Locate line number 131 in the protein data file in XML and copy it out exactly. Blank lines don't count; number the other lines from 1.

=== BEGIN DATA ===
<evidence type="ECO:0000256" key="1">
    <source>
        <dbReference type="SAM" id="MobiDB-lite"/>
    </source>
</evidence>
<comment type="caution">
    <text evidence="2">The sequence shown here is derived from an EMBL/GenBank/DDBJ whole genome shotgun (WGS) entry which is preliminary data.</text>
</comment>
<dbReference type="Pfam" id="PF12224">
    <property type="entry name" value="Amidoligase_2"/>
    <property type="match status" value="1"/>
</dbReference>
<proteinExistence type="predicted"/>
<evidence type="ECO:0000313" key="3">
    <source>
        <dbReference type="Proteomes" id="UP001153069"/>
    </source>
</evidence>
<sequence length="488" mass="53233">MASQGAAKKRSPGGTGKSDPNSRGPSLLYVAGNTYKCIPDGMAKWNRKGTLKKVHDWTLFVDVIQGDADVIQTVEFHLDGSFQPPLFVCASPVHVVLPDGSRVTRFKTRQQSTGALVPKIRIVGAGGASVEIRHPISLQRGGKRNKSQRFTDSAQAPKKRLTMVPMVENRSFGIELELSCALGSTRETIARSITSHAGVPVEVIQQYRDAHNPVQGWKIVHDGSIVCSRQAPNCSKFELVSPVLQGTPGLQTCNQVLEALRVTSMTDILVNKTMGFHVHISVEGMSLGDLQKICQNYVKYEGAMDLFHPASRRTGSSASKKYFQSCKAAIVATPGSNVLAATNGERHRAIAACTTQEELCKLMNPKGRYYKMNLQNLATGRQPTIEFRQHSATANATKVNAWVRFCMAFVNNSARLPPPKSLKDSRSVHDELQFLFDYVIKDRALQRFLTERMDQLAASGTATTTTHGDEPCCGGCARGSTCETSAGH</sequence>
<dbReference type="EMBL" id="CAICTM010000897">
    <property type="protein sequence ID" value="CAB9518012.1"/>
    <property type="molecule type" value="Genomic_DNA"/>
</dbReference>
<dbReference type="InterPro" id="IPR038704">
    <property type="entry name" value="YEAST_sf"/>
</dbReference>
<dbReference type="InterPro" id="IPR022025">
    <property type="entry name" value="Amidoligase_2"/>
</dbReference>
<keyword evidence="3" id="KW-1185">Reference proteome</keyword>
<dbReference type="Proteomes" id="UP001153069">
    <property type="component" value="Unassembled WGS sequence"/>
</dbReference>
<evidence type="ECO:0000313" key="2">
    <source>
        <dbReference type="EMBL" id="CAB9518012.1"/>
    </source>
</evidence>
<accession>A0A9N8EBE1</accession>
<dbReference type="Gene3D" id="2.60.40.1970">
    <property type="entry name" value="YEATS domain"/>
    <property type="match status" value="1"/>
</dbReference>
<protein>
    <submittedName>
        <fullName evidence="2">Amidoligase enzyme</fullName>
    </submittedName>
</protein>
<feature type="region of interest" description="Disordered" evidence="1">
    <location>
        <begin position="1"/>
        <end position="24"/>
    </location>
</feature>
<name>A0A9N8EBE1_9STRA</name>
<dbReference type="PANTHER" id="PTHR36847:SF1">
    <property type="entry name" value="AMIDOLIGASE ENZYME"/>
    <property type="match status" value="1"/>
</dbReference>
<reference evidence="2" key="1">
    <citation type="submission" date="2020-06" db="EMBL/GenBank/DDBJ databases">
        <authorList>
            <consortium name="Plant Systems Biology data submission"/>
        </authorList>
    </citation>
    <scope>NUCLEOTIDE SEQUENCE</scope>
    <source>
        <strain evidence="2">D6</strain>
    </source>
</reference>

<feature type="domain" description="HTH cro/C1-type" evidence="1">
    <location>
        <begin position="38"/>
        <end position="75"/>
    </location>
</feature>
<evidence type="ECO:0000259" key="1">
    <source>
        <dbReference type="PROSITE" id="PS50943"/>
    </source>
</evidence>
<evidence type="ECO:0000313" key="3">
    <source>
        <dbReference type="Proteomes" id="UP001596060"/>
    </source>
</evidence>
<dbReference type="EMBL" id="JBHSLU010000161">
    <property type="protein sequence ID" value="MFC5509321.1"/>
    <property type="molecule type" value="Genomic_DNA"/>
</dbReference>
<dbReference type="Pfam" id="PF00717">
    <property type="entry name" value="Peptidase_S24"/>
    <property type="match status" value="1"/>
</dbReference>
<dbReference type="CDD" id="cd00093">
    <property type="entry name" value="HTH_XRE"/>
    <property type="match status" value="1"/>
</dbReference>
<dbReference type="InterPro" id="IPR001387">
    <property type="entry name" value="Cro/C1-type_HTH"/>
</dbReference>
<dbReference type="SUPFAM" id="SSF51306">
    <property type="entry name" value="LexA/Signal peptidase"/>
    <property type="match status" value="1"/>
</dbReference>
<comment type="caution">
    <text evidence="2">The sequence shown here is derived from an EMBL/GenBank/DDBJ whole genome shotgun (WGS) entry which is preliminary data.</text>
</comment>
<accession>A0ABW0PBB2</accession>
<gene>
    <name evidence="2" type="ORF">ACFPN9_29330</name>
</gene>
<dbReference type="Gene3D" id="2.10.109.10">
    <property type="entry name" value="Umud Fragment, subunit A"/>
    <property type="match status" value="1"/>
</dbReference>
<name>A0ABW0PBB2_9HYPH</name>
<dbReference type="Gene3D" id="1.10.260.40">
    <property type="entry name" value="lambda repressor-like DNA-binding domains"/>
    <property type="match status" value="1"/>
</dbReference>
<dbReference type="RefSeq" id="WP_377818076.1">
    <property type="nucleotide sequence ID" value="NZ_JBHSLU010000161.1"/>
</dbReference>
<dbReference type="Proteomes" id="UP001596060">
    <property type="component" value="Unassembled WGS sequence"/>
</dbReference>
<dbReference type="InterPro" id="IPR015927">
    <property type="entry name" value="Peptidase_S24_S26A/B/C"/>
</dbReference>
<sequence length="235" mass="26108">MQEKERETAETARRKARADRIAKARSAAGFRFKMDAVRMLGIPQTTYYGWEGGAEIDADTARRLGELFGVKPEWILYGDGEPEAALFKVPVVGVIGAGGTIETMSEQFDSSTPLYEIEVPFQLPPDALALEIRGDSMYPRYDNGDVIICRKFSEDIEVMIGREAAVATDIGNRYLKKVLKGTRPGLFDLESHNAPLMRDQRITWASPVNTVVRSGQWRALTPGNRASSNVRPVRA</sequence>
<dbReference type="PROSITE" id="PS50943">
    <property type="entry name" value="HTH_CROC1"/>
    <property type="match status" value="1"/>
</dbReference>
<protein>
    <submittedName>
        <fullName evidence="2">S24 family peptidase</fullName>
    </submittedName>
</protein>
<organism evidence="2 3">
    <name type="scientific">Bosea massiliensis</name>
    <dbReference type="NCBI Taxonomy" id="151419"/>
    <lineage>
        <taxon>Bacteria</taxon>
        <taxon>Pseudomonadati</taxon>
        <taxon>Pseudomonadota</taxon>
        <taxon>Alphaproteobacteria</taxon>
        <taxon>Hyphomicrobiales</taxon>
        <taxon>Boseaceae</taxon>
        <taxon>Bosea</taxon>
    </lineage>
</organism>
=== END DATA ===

<sequence length="235" mass="26108">MQEKERETAETARRKARADRIAKARSAAGFRFKMDAVRMLGIPQTTYYGWEGGAEIDADTARRLGELFGVKPEWILYGDGEPEAALFKVPVVGVIGAGGTIETMSEQFDSSTPLYEIEVPFQLPPDALALEIRGDSMYPRYDNGDVIICRKFSEDIEVMIGREAAVATDIGNRYLKKVLKGTRPGLFDLESHNAPLMRDQRITWASPVNTVVRSGQWRALTPGNRASSNVRPVRA</sequence>